But there have been Micro Four Thirds vlogging cameras before too, so what else is new on the Alice Camera? “The optical system is one major advantage – the other is computational photography. We’re doing the sort of computational photography that you will find in a high-end smartphone, but we’re doing it on our professional quality optical system with a very large sensor,” he added.
Alice Camera – the specs
10.7MP Four Thirds CMOS sensor
Micro Four Thirds lens mount
32GB internal storage
MicroSD card slot
Shoots 4K/30p video
802.11ac 2.4Ghz/5Ghz Wi-Fi
Ships: October 2021
“And we think this is going to offer some quite significant advantages to filmmakers in terms of the quality of the image and video they will get straight out of camera. Wrapping that up will be the kind of improvements in workflow that you get from the integration with a smartphone, it will provide a different experience to other cameras,” he claimed.
The theory is certainly good, but how will a startup manage to compete with computational photography giants like Google, Apple and Samsung? After all, Alice Camera doesn’t tap into your phone camera’s processing at all – instead, the images and video are cooked using a combination of Alice’s 10.7MP Four Thirds sensor, Google Edge TPU (Tensor Processing Unit) and deep learning pipeline, then served to the iOS or Android app on your phone for social media back-patting.
Well, the good thing about being a computational photography startup in 2021 is you can stand on the shoulders of trailblazing giants like Google. One of the main reasons why Google was the driving force in the field, on phones like the original Pixel in 2016, was because it published its research as it went along – and that helped it attract the brightest academic minds to work on what was then a new photographic frontier.
This left a trail of academic papers for both direct rivals, and smaller startups like Photogram AI, to take in new directions – like the Alice Camera. “We’re adapting techniques that have been published in academic literature – the Google Pixel, in particular, was very good at publishing high level overviews of their techniques. We’re constantly reading new papers about these new techniques and adapting them, because they were developed for smartphones – so they have different objectives to what we’re trying to do,” said Liam Donovan.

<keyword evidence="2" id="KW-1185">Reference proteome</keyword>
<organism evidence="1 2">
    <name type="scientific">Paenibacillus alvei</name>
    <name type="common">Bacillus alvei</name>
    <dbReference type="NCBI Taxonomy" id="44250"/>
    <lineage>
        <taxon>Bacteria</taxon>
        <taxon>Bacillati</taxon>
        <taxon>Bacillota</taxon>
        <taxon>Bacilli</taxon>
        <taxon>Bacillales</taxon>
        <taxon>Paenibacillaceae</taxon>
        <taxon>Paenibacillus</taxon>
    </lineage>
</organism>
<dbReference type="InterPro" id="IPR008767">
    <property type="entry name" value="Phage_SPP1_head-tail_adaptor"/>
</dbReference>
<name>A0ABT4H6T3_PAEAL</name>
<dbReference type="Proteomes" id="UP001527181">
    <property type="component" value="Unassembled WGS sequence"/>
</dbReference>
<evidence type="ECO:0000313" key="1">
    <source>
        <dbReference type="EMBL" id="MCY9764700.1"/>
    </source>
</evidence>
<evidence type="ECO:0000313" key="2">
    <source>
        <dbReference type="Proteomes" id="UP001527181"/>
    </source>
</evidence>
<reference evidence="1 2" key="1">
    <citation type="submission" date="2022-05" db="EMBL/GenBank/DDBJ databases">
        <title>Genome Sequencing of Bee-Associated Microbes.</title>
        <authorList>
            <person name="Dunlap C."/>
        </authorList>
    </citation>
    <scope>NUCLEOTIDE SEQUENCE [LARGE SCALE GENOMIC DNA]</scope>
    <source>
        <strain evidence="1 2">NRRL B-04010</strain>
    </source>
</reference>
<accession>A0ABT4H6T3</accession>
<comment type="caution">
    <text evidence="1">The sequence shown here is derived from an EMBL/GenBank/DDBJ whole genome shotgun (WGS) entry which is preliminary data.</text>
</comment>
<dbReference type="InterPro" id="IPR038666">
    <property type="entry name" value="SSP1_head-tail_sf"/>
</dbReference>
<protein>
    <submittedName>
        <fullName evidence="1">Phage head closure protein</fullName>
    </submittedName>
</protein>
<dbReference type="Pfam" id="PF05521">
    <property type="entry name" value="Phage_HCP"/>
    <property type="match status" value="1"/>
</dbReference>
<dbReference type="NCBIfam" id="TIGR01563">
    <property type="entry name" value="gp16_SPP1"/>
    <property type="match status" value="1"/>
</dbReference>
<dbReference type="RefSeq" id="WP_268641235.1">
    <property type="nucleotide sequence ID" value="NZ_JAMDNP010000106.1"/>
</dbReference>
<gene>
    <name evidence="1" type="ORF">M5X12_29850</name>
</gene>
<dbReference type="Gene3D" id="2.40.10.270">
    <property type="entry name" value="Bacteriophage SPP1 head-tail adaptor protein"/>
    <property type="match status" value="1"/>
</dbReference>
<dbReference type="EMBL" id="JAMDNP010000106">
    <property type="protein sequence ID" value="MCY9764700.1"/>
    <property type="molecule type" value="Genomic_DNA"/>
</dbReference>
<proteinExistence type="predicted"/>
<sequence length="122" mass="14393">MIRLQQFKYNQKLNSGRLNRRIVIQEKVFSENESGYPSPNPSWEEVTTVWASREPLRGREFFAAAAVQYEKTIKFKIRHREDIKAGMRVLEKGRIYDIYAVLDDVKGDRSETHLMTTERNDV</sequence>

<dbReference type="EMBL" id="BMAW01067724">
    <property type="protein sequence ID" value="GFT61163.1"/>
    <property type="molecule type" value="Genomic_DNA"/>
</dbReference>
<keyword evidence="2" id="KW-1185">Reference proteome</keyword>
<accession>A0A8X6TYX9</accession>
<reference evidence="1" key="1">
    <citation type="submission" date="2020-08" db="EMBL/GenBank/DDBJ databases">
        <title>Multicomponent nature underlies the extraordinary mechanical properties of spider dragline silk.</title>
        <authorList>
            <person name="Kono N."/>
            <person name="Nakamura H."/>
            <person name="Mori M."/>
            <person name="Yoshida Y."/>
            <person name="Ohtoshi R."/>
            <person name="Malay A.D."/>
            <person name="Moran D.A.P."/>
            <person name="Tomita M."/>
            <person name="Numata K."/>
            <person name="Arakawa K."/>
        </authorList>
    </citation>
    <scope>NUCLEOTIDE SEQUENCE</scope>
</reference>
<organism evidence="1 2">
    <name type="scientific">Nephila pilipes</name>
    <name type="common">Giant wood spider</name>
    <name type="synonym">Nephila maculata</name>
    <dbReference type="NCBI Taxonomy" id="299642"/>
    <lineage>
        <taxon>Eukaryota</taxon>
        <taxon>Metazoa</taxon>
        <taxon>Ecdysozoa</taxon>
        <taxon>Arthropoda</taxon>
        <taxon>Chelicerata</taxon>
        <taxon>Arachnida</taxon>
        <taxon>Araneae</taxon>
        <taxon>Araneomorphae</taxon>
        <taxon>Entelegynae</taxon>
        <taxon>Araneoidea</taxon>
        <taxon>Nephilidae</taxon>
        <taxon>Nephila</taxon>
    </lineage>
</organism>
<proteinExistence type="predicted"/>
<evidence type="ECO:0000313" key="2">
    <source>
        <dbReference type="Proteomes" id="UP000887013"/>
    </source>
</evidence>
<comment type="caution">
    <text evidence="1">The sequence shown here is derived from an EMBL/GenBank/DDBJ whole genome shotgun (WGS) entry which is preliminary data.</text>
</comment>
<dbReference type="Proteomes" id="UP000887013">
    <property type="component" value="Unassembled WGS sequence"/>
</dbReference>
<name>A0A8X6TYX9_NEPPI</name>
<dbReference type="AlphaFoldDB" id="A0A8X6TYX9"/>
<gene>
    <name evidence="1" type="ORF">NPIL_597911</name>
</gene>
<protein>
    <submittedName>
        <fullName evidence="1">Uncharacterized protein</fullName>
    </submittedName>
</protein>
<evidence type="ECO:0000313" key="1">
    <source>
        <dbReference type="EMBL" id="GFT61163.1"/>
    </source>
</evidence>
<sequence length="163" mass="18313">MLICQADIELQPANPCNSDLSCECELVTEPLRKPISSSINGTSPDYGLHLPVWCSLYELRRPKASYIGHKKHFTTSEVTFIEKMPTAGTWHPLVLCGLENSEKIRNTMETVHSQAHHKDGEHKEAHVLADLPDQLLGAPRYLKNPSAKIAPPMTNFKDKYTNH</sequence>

Another challenge for a small startup is getting enough ‘training data’ (the info needed to help train a machine learning model) to make powerful photographic algorithms. But the team behind Alice Camera is again being resourceful here: “We’re training these algorithms in the cloud in big GPUs (Graphics Processing Units) using these datasets – some are publicly available datasets, but we’re also collecting our own,” explains Donovan. “Once those algorithms are trained, we put them on the camera. There’s no need for them to be still connected to the cloud, they’re completely independent,” he added.
So that’s the fuel inside the Alice Camera, but what exactly can its photographic engine do? Somewhat ambitiously, Alice Camera is aiming to use computational techniques to drive almost every aspect of the camera, including photos, video, color science – and even autofocus.
The latter is particularly interesting because it’s a different approach to traditional cameras. Vlogging cameras like the Sony ZV-1 use Hybrid AF systems (a blend of phase-detect and contrast-based autofocus), which means their focus adjustments are determined by how photons hit the sensor. But the Alice Camera is promising to instead use AI techniques – in other words, training the camera to tell it what parts of a scene, like eyes, should be in focus – to help it decide what to focus on, and how to adjust the lens to get there.
While the makers of the Alice Camera think this focusing technique has the potential to beat traditional AF systems, it won’t happen right away. “Because of the power of these AI algorithms and the way they are trained and learned, as opposed to dictated by programmers, we think they do have the potential to outperform phase and contrast-detection autofocus,” says Liam Donovan.